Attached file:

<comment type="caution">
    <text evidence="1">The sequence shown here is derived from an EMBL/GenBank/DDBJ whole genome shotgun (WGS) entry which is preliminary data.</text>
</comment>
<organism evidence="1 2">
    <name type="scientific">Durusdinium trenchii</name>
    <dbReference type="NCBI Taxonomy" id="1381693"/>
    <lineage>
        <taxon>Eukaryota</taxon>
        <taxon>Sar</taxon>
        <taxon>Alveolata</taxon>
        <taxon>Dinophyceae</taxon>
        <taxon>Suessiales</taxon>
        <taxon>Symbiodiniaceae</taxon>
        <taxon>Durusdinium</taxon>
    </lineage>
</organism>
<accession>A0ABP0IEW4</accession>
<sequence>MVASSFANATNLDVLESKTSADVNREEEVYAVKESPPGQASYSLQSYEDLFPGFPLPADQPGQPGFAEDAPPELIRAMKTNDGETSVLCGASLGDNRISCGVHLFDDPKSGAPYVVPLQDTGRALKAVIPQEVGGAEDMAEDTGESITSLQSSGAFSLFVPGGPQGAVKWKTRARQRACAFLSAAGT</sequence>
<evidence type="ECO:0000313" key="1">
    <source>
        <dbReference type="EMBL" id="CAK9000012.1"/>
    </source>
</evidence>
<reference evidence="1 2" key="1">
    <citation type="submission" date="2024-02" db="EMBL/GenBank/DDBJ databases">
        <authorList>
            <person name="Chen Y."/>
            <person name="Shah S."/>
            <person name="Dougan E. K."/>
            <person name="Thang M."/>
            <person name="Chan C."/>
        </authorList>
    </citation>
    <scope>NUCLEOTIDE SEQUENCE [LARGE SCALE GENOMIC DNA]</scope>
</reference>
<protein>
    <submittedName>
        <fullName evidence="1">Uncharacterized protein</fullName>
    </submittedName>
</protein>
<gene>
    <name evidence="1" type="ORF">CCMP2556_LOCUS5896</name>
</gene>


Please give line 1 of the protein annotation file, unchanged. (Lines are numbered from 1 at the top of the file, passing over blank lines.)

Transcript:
<comment type="caution">